i remember kim

A high school girlfriend of mine died on Monday. By all accounts it was as tragic as a death could be. She married a loving man and had two beautiful children. She had a 20 year teaching career where we grew up. Life was idyllic till the breast cancer showed up. She passed away quietly at home in the arms of her husband and children after a lengthy battle with the disease. Kim was only 42 years old.

I sit here among the clutter and dust that is my office, conscious of her loss and mostly feeling sympathetic towards her husband, David, and her kids. I sit here hoping that they might take some comfort now that the difficulty and pain that is the act of dying is over and peace might have returned to their house. She can finally rest, free of the disease as well, for once. I’m sure she’s earned her rewards, whatever they are. However, the overwhelmingly hollow sadness of her indiscriminate choice to carry such a painful burden like cancer will remain for sometime.

I thought perhaps some form of memorial might be in order. Even though almost all of us that graduated high school together have drifted far apart, there would be those that would reminisce on her life and good works. I thought I might be one of those, that is, through my weak little word processor, as I am prone to do. But, ironically, after sitting here for more than a few moments, nothing really came to mind as fitting. Not that Kim doesn’t deserve as many pretty words as folks can speak; I was dumbstruck by the sadness of it all.

In reality, I had no recent knowledge of her habits or ways. Who would I be to comment on her life cut short?

As a further annoyance to my progress, I seemed stuck on the heartbreak that is a vibrant young woman taken from her family with such calculating ease. In fact, it’s something I really can not get past this evening, and Kim deserves better than my ranting of deconstruction, conspiracy theories, and vengeance.

So, I glanced up on a dusty shelf and spied my copies of my high school year books. The Corinthian Columns. How they have stayed with me all these years, especially after I worked so hard to shuck off pretty much any association to the place, I’ll never know. But they were here and I was feeling poignantly nostalgic, so I sat back in my office chair under the humming glow of my desk lamp and started in with the year 1980.

The dim light washing my desk brought the rarely seen pages back to life again. I found myself fixated under the frozen stares of so many young faces and memories. It’s all becoming so distant now, those times gone by. The smiles and wind-blown locks and lake tans stopped in time fortified my fading memory, somewhat. I managed to extract a few personal memories of my time in Kim’s life as I flipped through the dusty books.

We had done the boyfriend/girlfriend thing in junior high and dated briefly during the winter of 1984 when we ended up at the same college, but I hadn’t really talked to her in 20 years or more.

I did get to spend a few hours chatting with her during the odd airplane holiday spent at home several years ago. Motherhood had done her well, I remember thinking when I first saw her for the first time in a long time at a supper at her mother-in-law’s house I happened to attend. She wore a bright smile and was bubbly and truly seemed fulfilled as she showed off snap shots of her tanned offspring reclining on a Florida sand dune. I ooh’d and ahh’d between forkfuls of Rotel Chicken. Her kids looked just like her; white teeth from ear to ear and both just as sparkly and shiny as new copper pennies. It’s what every parent would hope for, I suppose. Simple, honest happiness.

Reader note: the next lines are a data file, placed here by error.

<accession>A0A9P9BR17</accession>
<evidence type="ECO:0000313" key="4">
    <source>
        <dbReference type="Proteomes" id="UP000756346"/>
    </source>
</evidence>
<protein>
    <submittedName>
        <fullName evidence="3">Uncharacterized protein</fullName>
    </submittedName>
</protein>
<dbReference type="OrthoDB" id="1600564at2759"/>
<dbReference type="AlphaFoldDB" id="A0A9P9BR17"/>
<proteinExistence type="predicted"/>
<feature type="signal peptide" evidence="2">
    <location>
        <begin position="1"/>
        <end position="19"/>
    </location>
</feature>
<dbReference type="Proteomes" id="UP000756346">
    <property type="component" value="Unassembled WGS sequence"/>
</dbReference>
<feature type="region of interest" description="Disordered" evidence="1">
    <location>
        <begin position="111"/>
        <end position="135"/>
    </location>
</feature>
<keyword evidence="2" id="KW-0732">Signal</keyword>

We exchanged a small flurry of emails upon the eve of our 10 year class reunion. Always the conspiracy theorist, I asked how much my sainted Mother had paid her to pose as the bait for my return and ultimately, my voluntary participation in the festivities without the use of sedatives or tranquilizers. I realized my reply was probably quite insulting about the time I pushed ‘send.’

She replied in a gracious manner and laughed off my ridiculous behaviour. I remained suspicious of her tactics but we managed to catch up a bit. She was polite, curious, responsive, and somewhat concerned. And that was it. That was the last time I spoke to her.

My mind’s eye remembers her as the absolute cutest of pint-sized cuties who always seemed to have a smile for everyone. Her beginnings were humble, but she persevered like most of us who were unsure or shaky back then, and made do with what she was given. She put herself through college, got her teaching credentials, and returned home to begin teaching younger children in one of the county schools.

She raised two kids of her own and made a comfortable and loving home for them and her husband. They were happy and a family and all together.

I believe she did well. In fact, I know she did well. We should all be so lucky with the time we have left.

originally published in The Dead Mule School of Southern Literature, January, 2008.

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